A Somber Day at the Supreme Court
The U.S. Supreme Court justices will hear their first oral arguments of 2011 today, returning to the bench on a somber morning with a rare intrusion of the outside world into the marble palace. SCOTUSblog and the BLT reported Sunday evening that the Court will begin its session 10 minutes before the usual 10:00 a.m. start time, so that the first case will be concluded by 11:00 and the Court can observe the national moment of silence called for by President Barack Obama to honor to the victims of Saturday's shooting in Arizona. Tony Mauro notes in the BLT post that it is "unusual for the Court to recognize exterior events in a formal way."
The Court also issued a statement on Saturday from Chief Justice John Roberts Jr. honoring U.S. District Court Judge John Roll, who was among those killed. "We in the judiciary have suffered the terrible loss of one of our own," Roberts' statement reads (via SCOTUSblog). "Chief Judge Roll's death is a somber reminder of the importance of the rule of law and the sacrifices of those who work to secure it."
SCOTUSblog previews several of the cases to be argued this week, including the one that the justices are scheduled to hear just after observing the moment of silence today -- Montana v. Wyoming, which arrives at the Court's doorstep courtesy of its "original jurisdiction" over conflicts between states or between a state and the federal government. The original jurisdiction cases are a fascinating little corner of the high court's docket, and this looks like a particularly interesting one. SCOTUSblog's Lyle Denniston describes it as the modern-day legal system's version of a Wild West "water war" between Montana and Wyoming over the use of waters from two tributaries of the Yellowstone River.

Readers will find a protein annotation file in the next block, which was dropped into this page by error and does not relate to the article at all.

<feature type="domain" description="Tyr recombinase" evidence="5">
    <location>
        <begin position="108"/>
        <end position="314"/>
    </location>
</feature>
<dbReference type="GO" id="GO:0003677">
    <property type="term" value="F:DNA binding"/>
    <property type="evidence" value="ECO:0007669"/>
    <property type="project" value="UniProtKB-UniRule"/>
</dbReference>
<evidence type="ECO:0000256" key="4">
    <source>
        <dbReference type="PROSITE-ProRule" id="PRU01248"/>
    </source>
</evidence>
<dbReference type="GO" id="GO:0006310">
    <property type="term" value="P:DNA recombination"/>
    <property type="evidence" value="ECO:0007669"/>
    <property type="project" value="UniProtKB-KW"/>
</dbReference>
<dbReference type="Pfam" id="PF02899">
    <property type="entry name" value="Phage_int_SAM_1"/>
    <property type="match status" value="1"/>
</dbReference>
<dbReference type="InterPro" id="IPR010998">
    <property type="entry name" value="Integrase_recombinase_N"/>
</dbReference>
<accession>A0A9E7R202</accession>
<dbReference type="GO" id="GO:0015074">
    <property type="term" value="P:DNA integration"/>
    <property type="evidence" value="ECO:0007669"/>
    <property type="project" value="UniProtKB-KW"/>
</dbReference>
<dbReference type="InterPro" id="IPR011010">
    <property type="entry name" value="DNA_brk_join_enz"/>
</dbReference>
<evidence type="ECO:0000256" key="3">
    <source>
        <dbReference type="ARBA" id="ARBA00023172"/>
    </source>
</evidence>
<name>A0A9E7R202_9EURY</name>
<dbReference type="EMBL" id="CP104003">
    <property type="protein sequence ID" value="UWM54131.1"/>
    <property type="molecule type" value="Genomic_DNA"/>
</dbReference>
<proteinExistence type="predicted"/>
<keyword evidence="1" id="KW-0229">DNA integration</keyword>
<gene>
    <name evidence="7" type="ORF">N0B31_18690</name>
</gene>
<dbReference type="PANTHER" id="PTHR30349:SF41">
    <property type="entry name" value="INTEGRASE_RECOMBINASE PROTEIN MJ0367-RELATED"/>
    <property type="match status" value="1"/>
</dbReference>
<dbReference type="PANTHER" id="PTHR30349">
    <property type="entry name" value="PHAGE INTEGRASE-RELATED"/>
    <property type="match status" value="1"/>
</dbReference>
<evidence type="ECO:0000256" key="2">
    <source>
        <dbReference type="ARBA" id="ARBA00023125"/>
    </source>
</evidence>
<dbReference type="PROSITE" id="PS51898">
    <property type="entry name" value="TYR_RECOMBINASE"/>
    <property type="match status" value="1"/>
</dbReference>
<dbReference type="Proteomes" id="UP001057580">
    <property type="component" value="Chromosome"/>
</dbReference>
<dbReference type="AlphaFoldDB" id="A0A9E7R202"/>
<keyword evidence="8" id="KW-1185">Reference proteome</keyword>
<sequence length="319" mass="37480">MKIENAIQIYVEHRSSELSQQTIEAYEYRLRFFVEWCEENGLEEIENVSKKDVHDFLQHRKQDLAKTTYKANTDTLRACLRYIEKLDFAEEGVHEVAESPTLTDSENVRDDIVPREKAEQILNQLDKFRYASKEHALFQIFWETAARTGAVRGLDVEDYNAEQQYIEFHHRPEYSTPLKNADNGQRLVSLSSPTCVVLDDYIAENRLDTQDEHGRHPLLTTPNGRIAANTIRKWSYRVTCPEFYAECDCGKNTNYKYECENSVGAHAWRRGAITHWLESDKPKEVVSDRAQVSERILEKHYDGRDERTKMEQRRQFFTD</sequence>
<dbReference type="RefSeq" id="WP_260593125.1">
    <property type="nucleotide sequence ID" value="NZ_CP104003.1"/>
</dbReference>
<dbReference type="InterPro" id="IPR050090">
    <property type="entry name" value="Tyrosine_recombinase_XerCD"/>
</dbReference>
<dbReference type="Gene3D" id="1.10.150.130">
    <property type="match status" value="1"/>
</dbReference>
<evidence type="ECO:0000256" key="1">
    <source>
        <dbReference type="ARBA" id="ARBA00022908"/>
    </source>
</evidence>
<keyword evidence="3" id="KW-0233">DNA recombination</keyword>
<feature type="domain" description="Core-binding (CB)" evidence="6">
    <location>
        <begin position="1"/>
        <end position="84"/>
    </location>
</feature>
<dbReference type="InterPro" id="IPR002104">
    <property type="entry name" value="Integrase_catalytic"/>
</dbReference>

This post was written by Laurel Newby, Law.com's courts editor.
Posted by Laurel Newby on January 10, 2011 at 11:00 AM | Permalink
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